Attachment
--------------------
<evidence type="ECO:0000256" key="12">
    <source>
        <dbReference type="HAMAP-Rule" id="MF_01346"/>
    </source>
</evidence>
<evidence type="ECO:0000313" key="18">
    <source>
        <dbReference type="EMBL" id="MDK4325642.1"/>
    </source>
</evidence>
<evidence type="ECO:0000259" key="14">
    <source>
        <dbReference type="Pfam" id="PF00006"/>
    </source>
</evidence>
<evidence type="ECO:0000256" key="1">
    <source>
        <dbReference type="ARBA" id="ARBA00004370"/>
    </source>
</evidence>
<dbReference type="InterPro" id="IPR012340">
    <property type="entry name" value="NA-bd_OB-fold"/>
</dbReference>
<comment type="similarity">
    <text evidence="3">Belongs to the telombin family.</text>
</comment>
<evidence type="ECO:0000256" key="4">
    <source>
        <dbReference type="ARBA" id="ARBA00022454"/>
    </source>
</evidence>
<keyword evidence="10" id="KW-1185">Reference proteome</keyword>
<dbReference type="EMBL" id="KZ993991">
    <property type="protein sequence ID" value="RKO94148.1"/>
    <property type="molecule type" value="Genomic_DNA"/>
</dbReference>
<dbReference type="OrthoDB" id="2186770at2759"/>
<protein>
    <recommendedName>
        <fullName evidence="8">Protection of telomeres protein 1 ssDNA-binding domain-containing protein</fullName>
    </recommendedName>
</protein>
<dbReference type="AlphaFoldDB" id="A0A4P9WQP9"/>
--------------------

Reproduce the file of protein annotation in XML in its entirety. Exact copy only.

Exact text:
<evidence type="ECO:0000256" key="12">
    <source>
        <dbReference type="HAMAP-Rule" id="MF_01346"/>
    </source>
</evidence>
<evidence type="ECO:0000313" key="18">
    <source>
        <dbReference type="EMBL" id="MDK4325642.1"/>
    </source>
</evidence>
<evidence type="ECO:0000259" key="14">
    <source>
        <dbReference type="Pfam" id="PF00006"/>
    </source>
</evidence>
<evidence type="ECO:0000256" key="1">
    <source>
        <dbReference type="ARBA" id="ARBA00004370"/>
    </source>
</evidence>
<dbReference type="InterPro" id="IPR012340">
    <property type="entry name" value="NA-bd_OB-fold"/>
</dbReference>
<comment type="similarity">
    <text evidence="3">Belongs to the telombin family.</text>
</comment>
<evidence type="ECO:0000256" key="4">
    <source>
        <dbReference type="ARBA" id="ARBA00022454"/>
    </source>
</evidence>
<keyword evidence="10" id="KW-1185">Reference proteome</keyword>
<dbReference type="EMBL" id="KZ993991">
    <property type="protein sequence ID" value="RKO94148.1"/>
    <property type="molecule type" value="Genomic_DNA"/>
</dbReference>
<dbReference type="OrthoDB" id="2186770at2759"/>
<protein>
    <recommendedName>
        <fullName evidence="8">Protection of telomeres protein 1 ssDNA-binding domain-containing protein</fullName>
    </recommendedName>
</protein>
<dbReference type="AlphaFoldDB" id="A0A4P9WQP9"/>